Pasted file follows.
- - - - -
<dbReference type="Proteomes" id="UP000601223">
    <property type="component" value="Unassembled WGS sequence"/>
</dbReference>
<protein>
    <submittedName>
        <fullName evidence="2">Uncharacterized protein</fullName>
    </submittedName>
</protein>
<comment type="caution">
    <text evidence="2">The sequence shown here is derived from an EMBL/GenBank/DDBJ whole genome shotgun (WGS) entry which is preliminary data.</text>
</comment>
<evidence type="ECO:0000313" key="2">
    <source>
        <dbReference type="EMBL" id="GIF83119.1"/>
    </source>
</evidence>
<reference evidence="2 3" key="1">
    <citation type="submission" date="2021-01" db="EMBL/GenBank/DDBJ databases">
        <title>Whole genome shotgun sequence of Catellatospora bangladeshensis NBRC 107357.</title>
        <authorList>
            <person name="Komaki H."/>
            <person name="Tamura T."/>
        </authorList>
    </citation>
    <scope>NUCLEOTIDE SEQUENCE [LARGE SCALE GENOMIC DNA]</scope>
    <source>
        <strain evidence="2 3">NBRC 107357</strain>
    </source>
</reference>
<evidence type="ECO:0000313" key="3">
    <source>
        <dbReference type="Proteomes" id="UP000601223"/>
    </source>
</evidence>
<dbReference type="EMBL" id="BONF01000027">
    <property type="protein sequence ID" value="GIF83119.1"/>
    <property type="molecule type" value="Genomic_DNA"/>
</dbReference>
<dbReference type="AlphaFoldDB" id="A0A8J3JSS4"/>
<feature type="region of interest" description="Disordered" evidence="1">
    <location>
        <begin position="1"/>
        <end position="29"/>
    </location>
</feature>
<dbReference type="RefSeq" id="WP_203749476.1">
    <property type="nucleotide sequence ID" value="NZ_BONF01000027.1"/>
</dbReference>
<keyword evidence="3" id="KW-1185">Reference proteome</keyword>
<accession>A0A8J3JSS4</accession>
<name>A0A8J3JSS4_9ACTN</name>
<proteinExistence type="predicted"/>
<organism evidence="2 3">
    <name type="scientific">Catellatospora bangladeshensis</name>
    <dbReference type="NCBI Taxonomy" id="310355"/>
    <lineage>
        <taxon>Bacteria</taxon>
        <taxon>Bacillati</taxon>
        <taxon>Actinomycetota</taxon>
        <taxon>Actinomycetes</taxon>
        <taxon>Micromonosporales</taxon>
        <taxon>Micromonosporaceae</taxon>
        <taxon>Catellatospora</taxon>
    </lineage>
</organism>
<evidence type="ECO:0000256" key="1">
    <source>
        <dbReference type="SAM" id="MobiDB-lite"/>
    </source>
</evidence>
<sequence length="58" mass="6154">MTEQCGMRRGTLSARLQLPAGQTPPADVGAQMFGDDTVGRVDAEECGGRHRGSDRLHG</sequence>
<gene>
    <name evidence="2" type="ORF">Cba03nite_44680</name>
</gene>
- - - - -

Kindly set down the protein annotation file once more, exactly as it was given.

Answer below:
<dbReference type="Proteomes" id="UP000601223">
    <property type="component" value="Unassembled WGS sequence"/>
</dbReference>
<protein>
    <submittedName>
        <fullName evidence="2">Uncharacterized protein</fullName>
    </submittedName>
</protein>
<comment type="caution">
    <text evidence="2">The sequence shown here is derived from an EMBL/GenBank/DDBJ whole genome shotgun (WGS) entry which is preliminary data.</text>
</comment>
<evidence type="ECO:0000313" key="2">
    <source>
        <dbReference type="EMBL" id="GIF83119.1"/>
    </source>
</evidence>
<reference evidence="2 3" key="1">
    <citation type="submission" date="2021-01" db="EMBL/GenBank/DDBJ databases">
        <title>Whole genome shotgun sequence of Catellatospora bangladeshensis NBRC 107357.</title>
        <authorList>
            <person name="Komaki H."/>
            <person name="Tamura T."/>
        </authorList>
    </citation>
    <scope>NUCLEOTIDE SEQUENCE [LARGE SCALE GENOMIC DNA]</scope>
    <source>
        <strain evidence="2 3">NBRC 107357</strain>
    </source>
</reference>
<evidence type="ECO:0000313" key="3">
    <source>
        <dbReference type="Proteomes" id="UP000601223"/>
    </source>
</evidence>
<dbReference type="EMBL" id="BONF01000027">
    <property type="protein sequence ID" value="GIF83119.1"/>
    <property type="molecule type" value="Genomic_DNA"/>
</dbReference>
<dbReference type="AlphaFoldDB" id="A0A8J3JSS4"/>
<feature type="region of interest" description="Disordered" evidence="1">
    <location>
        <begin position="1"/>
        <end position="29"/>
    </location>
</feature>
<dbReference type="RefSeq" id="WP_203749476.1">
    <property type="nucleotide sequence ID" value="NZ_BONF01000027.1"/>
</dbReference>
<keyword evidence="3" id="KW-1185">Reference proteome</keyword>
<accession>A0A8J3JSS4</accession>
<name>A0A8J3JSS4_9ACTN</name>
<proteinExistence type="predicted"/>
<organism evidence="2 3">
    <name type="scientific">Catellatospora bangladeshensis</name>
    <dbReference type="NCBI Taxonomy" id="310355"/>
    <lineage>
        <taxon>Bacteria</taxon>
        <taxon>Bacillati</taxon>
        <taxon>Actinomycetota</taxon>
        <taxon>Actinomycetes</taxon>
        <taxon>Micromonosporales</taxon>
        <taxon>Micromonosporaceae</taxon>
        <taxon>Catellatospora</taxon>
    </lineage>
</organism>
<evidence type="ECO:0000256" key="1">
    <source>
        <dbReference type="SAM" id="MobiDB-lite"/>
    </source>
</evidence>
<sequence length="58" mass="6154">MTEQCGMRRGTLSARLQLPAGQTPPADVGAQMFGDDTVGRVDAEECGGRHRGSDRLHG</sequence>
<gene>
    <name evidence="2" type="ORF">Cba03nite_44680</name>
</gene>